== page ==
An Exercise in Erasure
a Poem without Posterity, a Poem in Pics
An Exercise in Erasure
a Poem without Posterity, a Poem in Pics
September 11, 2017
While Hurricane Harvey harasses Houston
While Earthquake 8.1 devastates Oaxaca
While Irma’s Eye widens over Florida Keys
and Trump remarks, “Just get out of its way”
While wildfires torch pine forests whole and
crossing continental divide, evacuate towns
While Trump’s toddler tantrums go nuclear
to defy Kim Jong-un’s asinine missile taunt
While race hatred rages in white supremacists
and America turns her tough back on Dreamers
While refugees capsize in unforgiving, fraught seas
While Britain’s Brexit divides ancient allegiances
While Buddhists slaughter Muslims in Myanmar
While women are executed in dishonorable killings
While nightmares confront war game apocalypse
and brinksmanship totters on the edge of Equinox…
Then tomatoes gleam scarlet in the green of harvest
and hummingbirds linger in sun before migrating
Caterpillar chrysalis becomes bright new Monarch,
folding and unfolding stiff wet wings for first flight
While September long shadows our yard in semi-annual
balance between light and dark. What can we maintain?
We have read about that perfect summer of 1914
before the dam burst in bloody floods of war
We recall an azure morning behind twin towers,
scorching flame brilliant on vertical pure white
We do not know recompense. We prepare equanimity
In a world out of control we are not without hope
Hope is left for last after all evils flee Pandora’s box
In calm arising before catastrophe, we sit and wait
Sitting ducks, perhaps, yet ducks with luck, imminent
ingenuity, feathers still unruffled by storm impending
Sustenance: Writers from BC and Beyond on the Subject of Food. Rachel Rose, editor. Anvil Press Publishers, October, 2017. https://alllitup.ca/books/S/Sustenance#overview,
The anthology is launching October 22 in Vancouver! Wish I could be there but my poem will have to sustain:) http://writersfest.bc.ca/festival-events/sustenance-a-feast-of-voices/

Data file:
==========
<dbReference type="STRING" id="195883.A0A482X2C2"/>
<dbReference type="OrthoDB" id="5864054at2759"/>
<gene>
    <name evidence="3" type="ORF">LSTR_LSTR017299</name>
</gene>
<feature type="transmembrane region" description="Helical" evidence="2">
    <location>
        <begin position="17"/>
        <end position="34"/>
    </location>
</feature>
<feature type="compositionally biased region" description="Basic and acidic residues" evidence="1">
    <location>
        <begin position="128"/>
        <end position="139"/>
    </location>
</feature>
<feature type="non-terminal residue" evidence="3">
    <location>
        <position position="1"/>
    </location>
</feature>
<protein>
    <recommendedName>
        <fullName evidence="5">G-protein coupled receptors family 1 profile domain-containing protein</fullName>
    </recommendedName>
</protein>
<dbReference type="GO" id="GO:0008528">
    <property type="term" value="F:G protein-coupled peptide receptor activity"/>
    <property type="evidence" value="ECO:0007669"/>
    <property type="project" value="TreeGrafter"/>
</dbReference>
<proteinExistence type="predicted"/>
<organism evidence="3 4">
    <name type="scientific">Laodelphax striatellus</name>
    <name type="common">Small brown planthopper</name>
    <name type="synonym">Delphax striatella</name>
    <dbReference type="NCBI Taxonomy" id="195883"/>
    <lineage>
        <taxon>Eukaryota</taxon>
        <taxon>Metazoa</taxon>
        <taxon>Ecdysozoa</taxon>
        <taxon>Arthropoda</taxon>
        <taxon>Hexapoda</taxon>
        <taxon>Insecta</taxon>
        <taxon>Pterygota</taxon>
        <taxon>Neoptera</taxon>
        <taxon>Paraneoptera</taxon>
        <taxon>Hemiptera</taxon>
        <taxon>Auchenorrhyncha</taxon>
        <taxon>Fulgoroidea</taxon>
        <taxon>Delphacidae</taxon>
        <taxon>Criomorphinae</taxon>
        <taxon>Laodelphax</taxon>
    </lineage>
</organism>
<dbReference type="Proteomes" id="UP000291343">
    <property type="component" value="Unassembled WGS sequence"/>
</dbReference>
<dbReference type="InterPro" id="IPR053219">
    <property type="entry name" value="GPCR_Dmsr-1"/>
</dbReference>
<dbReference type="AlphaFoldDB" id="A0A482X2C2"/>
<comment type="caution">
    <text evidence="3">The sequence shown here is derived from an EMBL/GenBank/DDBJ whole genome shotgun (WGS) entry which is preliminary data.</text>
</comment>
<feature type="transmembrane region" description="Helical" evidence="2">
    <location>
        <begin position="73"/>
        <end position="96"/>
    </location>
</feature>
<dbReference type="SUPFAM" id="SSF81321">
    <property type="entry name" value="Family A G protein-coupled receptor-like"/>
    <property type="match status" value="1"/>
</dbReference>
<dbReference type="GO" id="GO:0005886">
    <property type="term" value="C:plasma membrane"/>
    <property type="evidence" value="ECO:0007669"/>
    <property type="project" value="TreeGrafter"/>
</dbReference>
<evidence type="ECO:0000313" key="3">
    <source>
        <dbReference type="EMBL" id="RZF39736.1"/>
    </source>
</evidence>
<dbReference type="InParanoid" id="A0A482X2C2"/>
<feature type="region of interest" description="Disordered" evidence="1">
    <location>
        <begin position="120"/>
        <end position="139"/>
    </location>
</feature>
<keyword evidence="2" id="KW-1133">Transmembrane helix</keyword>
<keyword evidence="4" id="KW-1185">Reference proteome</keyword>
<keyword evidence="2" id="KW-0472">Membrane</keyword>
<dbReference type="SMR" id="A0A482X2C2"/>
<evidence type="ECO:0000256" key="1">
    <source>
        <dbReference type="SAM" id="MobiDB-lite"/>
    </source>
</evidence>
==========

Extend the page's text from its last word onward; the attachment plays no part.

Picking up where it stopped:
Here’s my contribution to the feast:
I would eat local food only were it not for temptation.
A green invitation of open avocado in emerald halves.
An alluring variety of mango hot to eye, cool to tongue.
The seduction of dark chocolate.
The slurped fulfilment in oyster.
The simple necessity of rice.
Otherwise, I would be content with my yard’s fall produce.
But having tasted the world’s fare, how to return unjaded
to simple pleasures that this ground offers? Beans.
Corn. Squash. Corn. Beans. The three sisters thrive.
Yes, I will eat local food mostly. Except for. Except for…
Accept. Chocolate. No chicory compares to caf頡u lait.
Ole! Import coffee; import tea! Import taunt.
On to political rant: our food too cheap, our farmers ruined.
Our eyes closed, we rest easy, spoiled ripe fruit in the docks,
turning sleepy to sun-rotten. Given so much, we reach for more
even when over full. And poems break off as the lunch bell rings.
from Luminous Entrance: a sound opera for climate change action
“Fare Trade” is published in Barbaric Cultural Practice, Quattro Books.
Source: Elegy for John Ashberry
Words in proximity to one another
take on another meaning…What you
hear at a given moment is a refraction
of what’s gone before or after.
Glorious clumps of crimson berries,